The digital twin challenge: Singapore’s national digital twin

Image of Singapore to illustrate Singapore digital twin story
Image: VinhDao |
Aircraft armed with laser scanners patrolling the skies to create a digital copy of one of the most densely populated islands in the world? Twenty years ago, this would have sounded like science fiction. However, this is exactly what happened when the Singapore Land Authority (SLA) went about making the world’s first digital twin of a country. Bentley Systems’ Mark Coates, international director of public policy and advocacy, and Andrew Foster, regional director, energy, utilities and digital estates – Northern Europe, reflect on its genesis and its capabilities.

Singapore has needed to get used to flash flooding. However, torrential rain caused nine damaging floods throughout 2011, causing the nation to look at ways of tackling the problem.

In addition, as a small island and the world’s most densely populated nation with more than a million inhabitants, Singapore’s land use needs to be carefully considered.

To help make better use of Singapore’s scarcity of land and to figure out the areas most at risk from flooding, SLA started to create a 3D map of the country in 2012.

“The digital twin displays all of Singapore in a highly detailed 3D representation. It is exported and shared across various government agencies.”

Mark Coates

GPS Lands Singapore later approached SLA with a plan to develop Virtual Singapore, a digital twin using software from Bentley Systems. It was then that the laser-scanning aircraft came into play: the mapping team using it to record terrain and surface information to a minute level of detail. Lasers mounted on vehicles also roamed Singapore’s streets, absorbing data to supplement the aerial imagery with street-level information.

GPS Lands Singapore then combined all these data sets into a single platform. It allows users to view and verify information to help inform and improve urban planning and design.

Completed earlier this year, Virtual Singapore is recognised as the first digital twin of a country.

The digital twin displays all of Singapore in a highly detailed 3D representation. It is exported and shared across various government agencies to help with asset management and decision-making, including detailed tree and green space management.

Going underground

Below ground, the SLA is now working on the next stage, a national subsurface digital twin of Singapore.

Almost all the city state’s utilities are buried underground to free up valuable above-ground space for other purposes. However, Singapore’s ongoing expansion – both above ground and below ground – means that even the subterranean space is becoming increasingly scarce.

This level of complexity increases the challenges and costs faced by government agencies and utility companies every time they need to develop a new project. It also significantly increases the risk of damaging an underground asset during construction or excavation work.

Capturing and maintaining reliable information about underground utilities has several benefits. Land above ground and below ground can be managed better and used more efficiently. There are also fewer risks around the planning and delivery of infrastructure, and the clarity means that there is minimal disruption to services and increased safety during engineering works.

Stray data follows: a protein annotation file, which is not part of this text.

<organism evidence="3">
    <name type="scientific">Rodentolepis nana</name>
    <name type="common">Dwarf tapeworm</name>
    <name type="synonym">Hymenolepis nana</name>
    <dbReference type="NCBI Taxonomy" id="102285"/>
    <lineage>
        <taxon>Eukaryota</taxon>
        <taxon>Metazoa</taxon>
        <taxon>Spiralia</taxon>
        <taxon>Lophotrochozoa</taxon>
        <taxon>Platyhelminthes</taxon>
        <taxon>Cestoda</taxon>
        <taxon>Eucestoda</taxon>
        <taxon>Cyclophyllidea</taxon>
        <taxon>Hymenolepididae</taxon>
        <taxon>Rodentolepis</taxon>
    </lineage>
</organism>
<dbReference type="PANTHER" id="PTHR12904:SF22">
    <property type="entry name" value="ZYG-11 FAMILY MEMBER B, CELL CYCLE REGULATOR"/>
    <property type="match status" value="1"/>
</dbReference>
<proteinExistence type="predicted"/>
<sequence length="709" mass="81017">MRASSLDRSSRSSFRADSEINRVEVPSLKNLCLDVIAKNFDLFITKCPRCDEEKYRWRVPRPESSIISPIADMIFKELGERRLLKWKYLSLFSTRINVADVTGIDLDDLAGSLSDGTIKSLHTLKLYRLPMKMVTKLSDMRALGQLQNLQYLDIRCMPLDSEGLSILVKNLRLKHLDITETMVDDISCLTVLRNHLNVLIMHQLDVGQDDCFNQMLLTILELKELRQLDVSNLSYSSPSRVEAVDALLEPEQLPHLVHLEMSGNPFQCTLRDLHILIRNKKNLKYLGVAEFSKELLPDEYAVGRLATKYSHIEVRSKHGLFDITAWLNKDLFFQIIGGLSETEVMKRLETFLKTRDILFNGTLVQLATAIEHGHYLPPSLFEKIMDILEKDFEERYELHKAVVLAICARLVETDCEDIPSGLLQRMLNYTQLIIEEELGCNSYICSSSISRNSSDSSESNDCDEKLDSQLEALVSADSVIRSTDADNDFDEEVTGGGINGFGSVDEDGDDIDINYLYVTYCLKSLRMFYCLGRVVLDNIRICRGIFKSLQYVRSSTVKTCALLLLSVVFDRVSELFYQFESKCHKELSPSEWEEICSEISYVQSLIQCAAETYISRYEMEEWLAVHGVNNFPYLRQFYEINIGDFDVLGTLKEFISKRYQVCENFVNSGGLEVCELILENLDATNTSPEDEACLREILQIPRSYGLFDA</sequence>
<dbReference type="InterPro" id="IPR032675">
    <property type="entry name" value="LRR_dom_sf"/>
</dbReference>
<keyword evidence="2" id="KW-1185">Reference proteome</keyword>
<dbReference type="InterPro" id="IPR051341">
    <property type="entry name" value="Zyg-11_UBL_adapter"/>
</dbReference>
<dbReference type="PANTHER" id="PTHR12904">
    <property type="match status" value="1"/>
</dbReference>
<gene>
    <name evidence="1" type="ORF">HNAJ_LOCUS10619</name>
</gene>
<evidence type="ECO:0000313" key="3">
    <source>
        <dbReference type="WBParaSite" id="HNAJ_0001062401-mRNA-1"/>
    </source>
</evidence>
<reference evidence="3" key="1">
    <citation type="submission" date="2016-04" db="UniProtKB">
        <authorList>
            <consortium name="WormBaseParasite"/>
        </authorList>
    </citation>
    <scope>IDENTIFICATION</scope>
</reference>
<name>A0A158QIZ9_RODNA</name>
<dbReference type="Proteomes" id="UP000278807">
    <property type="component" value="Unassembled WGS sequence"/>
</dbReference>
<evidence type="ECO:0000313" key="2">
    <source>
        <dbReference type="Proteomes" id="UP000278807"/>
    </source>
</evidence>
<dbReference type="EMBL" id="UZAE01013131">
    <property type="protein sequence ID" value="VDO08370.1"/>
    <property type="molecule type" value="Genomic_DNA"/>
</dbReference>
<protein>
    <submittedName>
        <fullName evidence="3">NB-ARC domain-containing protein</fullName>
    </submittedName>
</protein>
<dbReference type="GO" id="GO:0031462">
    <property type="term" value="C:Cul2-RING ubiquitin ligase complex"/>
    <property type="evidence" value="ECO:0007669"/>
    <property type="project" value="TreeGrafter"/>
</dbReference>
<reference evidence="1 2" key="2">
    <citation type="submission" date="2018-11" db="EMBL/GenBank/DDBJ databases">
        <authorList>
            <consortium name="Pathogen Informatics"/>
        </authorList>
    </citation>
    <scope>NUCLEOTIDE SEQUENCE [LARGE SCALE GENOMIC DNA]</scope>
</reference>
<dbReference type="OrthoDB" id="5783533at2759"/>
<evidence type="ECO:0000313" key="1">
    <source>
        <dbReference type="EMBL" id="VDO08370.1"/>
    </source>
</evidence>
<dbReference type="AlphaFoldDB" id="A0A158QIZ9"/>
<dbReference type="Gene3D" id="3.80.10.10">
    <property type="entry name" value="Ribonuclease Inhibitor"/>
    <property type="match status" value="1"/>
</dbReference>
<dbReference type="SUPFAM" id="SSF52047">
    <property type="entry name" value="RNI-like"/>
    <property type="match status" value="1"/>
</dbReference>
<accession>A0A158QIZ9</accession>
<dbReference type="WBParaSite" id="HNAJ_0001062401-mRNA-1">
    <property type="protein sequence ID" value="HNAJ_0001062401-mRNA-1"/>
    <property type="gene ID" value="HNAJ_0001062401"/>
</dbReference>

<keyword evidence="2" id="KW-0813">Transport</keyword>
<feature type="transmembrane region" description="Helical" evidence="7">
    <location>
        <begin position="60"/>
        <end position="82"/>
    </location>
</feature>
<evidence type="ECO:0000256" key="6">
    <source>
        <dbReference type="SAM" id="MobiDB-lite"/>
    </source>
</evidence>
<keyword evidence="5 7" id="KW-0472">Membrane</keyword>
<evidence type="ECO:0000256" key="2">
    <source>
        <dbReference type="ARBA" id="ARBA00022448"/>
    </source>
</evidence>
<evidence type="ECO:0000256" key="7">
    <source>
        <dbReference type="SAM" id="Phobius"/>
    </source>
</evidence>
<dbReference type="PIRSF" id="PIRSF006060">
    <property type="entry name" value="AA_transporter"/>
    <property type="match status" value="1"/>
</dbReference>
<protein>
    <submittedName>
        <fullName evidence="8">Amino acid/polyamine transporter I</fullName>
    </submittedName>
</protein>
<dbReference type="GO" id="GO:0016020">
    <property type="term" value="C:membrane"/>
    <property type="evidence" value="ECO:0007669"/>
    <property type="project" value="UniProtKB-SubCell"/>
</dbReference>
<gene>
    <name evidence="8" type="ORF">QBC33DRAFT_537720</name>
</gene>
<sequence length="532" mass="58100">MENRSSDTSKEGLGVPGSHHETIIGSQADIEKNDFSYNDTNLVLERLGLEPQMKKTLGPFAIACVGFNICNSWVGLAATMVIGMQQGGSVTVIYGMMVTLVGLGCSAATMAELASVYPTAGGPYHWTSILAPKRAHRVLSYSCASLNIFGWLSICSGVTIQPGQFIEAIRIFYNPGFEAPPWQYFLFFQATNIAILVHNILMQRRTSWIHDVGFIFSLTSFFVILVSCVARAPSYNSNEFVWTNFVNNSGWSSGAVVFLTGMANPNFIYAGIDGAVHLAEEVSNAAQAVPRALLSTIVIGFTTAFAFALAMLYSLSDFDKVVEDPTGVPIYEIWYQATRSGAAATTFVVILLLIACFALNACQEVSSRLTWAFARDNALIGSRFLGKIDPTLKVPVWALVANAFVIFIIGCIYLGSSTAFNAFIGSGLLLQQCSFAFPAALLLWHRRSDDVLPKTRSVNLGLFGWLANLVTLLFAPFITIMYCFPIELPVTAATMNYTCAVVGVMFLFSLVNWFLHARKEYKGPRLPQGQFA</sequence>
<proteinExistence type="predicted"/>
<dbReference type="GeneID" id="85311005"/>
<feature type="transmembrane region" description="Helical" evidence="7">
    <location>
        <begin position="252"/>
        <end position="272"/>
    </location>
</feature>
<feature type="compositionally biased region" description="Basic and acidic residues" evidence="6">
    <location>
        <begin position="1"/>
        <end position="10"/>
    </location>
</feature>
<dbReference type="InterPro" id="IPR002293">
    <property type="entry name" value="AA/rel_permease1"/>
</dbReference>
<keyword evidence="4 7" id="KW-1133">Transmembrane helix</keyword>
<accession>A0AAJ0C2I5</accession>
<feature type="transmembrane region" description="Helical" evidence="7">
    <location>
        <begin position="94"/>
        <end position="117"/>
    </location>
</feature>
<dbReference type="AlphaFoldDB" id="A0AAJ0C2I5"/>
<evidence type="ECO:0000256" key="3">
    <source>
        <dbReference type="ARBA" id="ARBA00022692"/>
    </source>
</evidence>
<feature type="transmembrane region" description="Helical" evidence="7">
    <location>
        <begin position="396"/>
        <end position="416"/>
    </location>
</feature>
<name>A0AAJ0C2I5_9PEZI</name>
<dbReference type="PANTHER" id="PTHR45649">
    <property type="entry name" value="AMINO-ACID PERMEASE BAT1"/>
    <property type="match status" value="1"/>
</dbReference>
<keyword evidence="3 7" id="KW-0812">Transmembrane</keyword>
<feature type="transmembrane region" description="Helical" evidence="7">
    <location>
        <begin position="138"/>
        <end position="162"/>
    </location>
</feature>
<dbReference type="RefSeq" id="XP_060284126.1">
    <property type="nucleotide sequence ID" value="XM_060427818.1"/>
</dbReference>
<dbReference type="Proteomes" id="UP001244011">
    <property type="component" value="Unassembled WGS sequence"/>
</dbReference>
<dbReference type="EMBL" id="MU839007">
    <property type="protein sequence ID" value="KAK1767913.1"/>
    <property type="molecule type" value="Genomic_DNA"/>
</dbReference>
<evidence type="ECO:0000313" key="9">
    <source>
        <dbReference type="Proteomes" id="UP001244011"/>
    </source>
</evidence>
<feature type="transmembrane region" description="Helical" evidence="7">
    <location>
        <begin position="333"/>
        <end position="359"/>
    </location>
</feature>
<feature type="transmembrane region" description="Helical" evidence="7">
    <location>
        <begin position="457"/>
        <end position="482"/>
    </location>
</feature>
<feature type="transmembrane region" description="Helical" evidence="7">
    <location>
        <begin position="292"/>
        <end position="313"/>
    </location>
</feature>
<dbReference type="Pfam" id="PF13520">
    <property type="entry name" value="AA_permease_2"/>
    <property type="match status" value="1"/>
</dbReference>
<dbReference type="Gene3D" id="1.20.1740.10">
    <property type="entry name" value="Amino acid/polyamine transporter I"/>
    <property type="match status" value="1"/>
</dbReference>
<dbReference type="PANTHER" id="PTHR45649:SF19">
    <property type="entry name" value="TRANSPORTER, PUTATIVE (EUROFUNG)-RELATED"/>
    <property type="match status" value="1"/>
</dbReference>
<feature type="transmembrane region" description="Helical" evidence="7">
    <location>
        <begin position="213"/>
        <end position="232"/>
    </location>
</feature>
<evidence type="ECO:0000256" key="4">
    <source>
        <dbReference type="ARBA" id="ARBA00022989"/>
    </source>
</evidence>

“The evolving digital twin can help overcome other challenges as the nation continues to grow and expand.”

Mark Coates

Aside from some of the more practical uses around the management of Singapore’s land, the evolving digital twin can help overcome other challenges as the nation continues to grow and expand.

Working with phone and internet providers, the map can help examine the coverage of phone networks. This will provide realistic visualisation of areas suffering from poor coverage to help inform and influence the best locations for phone masts and power lines. 

Incorporating real-time data, the map can also assist emergency services with disaster planning and enable them to simulate evacuation scenarios and the impact of crowd dispersion.

The map can also analyse transport flows and pedestrian movements to prevent bottlenecks and ensure a more efficient flow of movement around the city.

Collaboration is key

Virtual Singapore has two aspects that make it so significant and influential. First, the level of technological ingenuity and detail enables it to be such an accurate and evolving resource. Second, and perhaps most importantly for its long-term use, the map is open and collaborative.

Accessible to the public, as well as private, government, and research sectors, Virtual Singapore has the potential to stimulate a wave of innovation and integration in the design and development of smart cities. By capturing a raft of data, Virtual Singapore can also ensure construction and infrastructure lessons are learned and shared before they pose extensive, and often expensive, urban planning problems, enabling planners to design and build a better country.

The Singapore project might be one of the most dramatic implementations of digital twin technology, but it is far from unique. Companies and governments across the world are realising the vast potential that digital twins have to allow complex and extensive counterfactual testing – with far lower ongoing costs, and far less environmental impact, than more traditional methods.

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